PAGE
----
https://www.express.co.uk/sport/f1-autosport/1615563/Lewis-Hamilton-sacrifice-theory-George-Russell-Mercedes-F1-news

      1. You can look at the surface or try to understand some several layers behind a statement.

        What i notice is just the difference of attitudes and reason between this year and 2021.

        And the same poeple using exact opposite demonstration they were from last years.

        Not only Mercedes but people like fans or journalists.

        The context is different.
        What i notice is a lot of drivers can have a very different appreciation of cars and how it impacts their driving.

        They can be very talentend, but with a car that disturb their feelings, their genius zone of driving, it becomes very much difficult.

        See how Bottas is at ease now

        See how Ricciardo and Lewis struggles.
        See how Sainz struggles too.

        It’s why i was a little sarcastic about Lewis quote.

        He’s not a idiot. He knows that car has a matter in your own success. If not, why would he asks that ?

        I think Mercedes face some of their own demons.

      2. I didn’t find your comments above very convincing, but you explained it all by linking the Express tabloid here :P

      3. Hmm, it’s a theory but kind of debunked by Hamilton wanting to quite in Spain early in the race. If he has sacrificed performance in races (points) to working towards solutions to their issues on track, why park up early? Not to say that I don’t expect Hamilton to be focused more on solutions than Russell. He’s been there far longer and presumably has a far deeper understanding of how the team (and factory) works. However, a part of him still wants to compete at the front and win races, clearly, which is why he became so demoralised after the K-Mag collision and loss of any chance of decent points (so he thought).

        1. Hamilton has explained he wanted to save the engine, eg avoid penalties and poor grid positions later in the year.
          What it tells me is he had no idea how good the improved car was, or how the car would perform from that far back. This was new and unexpected. He could have blown the engine trying to achive the 8th position predicted by his engineer. As it is they learned something about thee cooling sytems when it failed in the closing laps.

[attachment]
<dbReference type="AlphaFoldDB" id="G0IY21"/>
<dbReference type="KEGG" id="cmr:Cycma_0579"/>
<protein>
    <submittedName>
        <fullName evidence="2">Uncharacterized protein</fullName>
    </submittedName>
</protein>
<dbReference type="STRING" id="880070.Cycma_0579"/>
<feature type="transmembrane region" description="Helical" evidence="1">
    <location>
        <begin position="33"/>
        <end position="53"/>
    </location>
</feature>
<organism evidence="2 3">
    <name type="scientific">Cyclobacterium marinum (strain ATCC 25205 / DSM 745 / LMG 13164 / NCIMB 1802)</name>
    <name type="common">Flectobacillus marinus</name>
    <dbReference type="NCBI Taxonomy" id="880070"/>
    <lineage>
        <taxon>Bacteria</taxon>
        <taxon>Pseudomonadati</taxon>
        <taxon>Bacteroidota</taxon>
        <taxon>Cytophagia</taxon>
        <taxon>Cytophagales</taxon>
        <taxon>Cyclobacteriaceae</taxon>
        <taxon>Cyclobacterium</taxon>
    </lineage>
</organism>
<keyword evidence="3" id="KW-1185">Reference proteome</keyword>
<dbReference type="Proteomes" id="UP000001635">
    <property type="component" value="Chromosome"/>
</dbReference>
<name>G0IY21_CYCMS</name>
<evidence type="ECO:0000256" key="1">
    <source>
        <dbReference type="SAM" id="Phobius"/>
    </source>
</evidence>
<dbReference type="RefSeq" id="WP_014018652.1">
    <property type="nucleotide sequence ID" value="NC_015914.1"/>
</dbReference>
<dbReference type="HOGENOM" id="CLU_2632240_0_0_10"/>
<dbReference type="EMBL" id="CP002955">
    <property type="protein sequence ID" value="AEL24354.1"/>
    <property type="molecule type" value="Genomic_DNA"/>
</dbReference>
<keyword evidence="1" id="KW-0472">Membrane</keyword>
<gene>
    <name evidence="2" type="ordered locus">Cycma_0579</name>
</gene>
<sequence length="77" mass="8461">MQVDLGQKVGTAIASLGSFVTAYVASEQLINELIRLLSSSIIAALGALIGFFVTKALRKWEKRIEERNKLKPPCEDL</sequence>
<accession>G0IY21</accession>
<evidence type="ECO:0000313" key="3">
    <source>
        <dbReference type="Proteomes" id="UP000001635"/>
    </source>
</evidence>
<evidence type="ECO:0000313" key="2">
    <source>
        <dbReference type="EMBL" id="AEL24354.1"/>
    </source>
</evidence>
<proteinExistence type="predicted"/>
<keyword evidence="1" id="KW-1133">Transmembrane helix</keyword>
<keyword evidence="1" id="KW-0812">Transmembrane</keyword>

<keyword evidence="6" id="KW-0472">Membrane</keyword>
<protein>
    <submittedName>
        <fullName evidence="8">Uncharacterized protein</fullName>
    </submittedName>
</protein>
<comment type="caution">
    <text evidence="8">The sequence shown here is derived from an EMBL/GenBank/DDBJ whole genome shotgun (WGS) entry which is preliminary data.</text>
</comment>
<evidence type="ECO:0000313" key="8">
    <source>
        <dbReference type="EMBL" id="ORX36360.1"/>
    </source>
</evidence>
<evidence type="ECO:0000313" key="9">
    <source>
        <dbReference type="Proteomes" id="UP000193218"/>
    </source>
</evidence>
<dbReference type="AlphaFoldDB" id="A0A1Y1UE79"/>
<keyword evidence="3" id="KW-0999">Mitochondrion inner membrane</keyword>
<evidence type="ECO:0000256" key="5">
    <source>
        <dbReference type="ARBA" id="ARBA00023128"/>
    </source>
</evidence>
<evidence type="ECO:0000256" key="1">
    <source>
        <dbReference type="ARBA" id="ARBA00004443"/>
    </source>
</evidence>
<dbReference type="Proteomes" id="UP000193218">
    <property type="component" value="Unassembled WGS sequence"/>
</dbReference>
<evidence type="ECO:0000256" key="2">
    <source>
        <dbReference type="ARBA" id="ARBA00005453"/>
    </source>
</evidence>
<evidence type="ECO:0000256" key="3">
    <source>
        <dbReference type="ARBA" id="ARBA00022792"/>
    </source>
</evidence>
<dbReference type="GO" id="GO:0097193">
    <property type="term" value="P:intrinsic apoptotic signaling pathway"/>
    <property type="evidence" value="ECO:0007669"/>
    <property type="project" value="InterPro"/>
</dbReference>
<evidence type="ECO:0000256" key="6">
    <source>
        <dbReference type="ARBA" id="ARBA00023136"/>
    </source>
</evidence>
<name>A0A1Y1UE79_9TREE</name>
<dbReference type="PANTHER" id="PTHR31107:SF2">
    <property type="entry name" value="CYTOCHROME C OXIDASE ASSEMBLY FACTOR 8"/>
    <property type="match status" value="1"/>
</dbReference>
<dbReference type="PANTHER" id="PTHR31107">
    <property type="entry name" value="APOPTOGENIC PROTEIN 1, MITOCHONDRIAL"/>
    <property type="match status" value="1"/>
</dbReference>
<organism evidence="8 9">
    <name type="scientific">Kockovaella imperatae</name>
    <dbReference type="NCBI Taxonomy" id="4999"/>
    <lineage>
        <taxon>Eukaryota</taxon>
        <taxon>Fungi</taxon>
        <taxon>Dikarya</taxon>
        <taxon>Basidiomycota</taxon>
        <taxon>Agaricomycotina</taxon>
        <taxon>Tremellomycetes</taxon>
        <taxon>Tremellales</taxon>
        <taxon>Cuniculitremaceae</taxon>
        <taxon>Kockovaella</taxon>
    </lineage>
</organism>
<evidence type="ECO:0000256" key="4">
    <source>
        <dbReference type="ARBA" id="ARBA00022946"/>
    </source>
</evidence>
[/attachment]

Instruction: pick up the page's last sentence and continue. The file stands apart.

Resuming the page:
Now had this been last year’s car, there is no way he would have thought ogf retiring the car.

  5. “lots of things” only one suffices : lewis
    George is able to get the most of the car. Lewis is on latifi mode…

  6. Breaking news: Driver answers media questions and world shouts a bit

  7. “Bono, gimme me those fast bits RedBull and Ferrari have on their cars.”

  8. Testing testing testing.

    It seems pretty obvious to me Mercedes are using the first practices to test theories and potential upgrades to gather the data for that next step. This pattern is so consistent I’m surprised the interviewer has not presented Mercedes with that question.

    This week’s practice session was used to test how far they should go with floor stiffness. The weekend when Mercedes discovered and then lost race pace in qualify, was the weekend they used first practice to test the new floor.

    These test sessions will continue until they have the data to totally understand ground effect as it applies to the new regs. Needless to say the chief test driver is Hamilton, whom it seems will do everything with that long term goal in mind, including sacrifice his stats to his junior.

    1. I wonder if media hasn’t asked them specifically about using practice sessions as test sessions because it is not unique and they are not the only ones doing it. I would think everyone but RBR and Ferrari should be doing this, but of course that doesn’t preclude the top two teams as well from using some of practice to test and compare things. Since this season has been described from the start as not just a driver and constructor race, but a development race as well, I’m sure practice sessions can also be considered testing sessions.

      1. @robbie indeed, everyone probably is.
        However, the amount of time they have in all practice sessions is so limited now I suspect they’re all struggling a bit for good comparison data.

        I actually miss the 90 minute sessions, particularly P1 where in the past teams could bring parts, fit them to a car, test them and then swap them out for a different set all in the 1 session and we’d see times progress (mostly) as cars got dialed in and fine tuned.

        These days it seems to be more “ you get what you start with” with just tyre changes being the data collection points – I know it’s not, but it’s so compressed, it’s not near as noticeable or varied.

      2. And yet for all that the press and the other pudits seem baffled by the differences in performance between practice trial sessions over P1 & P2, compared to P3 and qualifying. Its all a mystery to them.

  9. They were maxed out in softness, maybe that bout of porpoising is caused by the team running a stiffer car than their competitors. The mercs always looked stiff in the past, I guess it is a design trend of theirs.
    I suggest Hamilton can change a major key of the 23 car by removing himself and join ferrari, as I have made the whole world aware in these past 7 seasons or so I don’t rate sainz highly.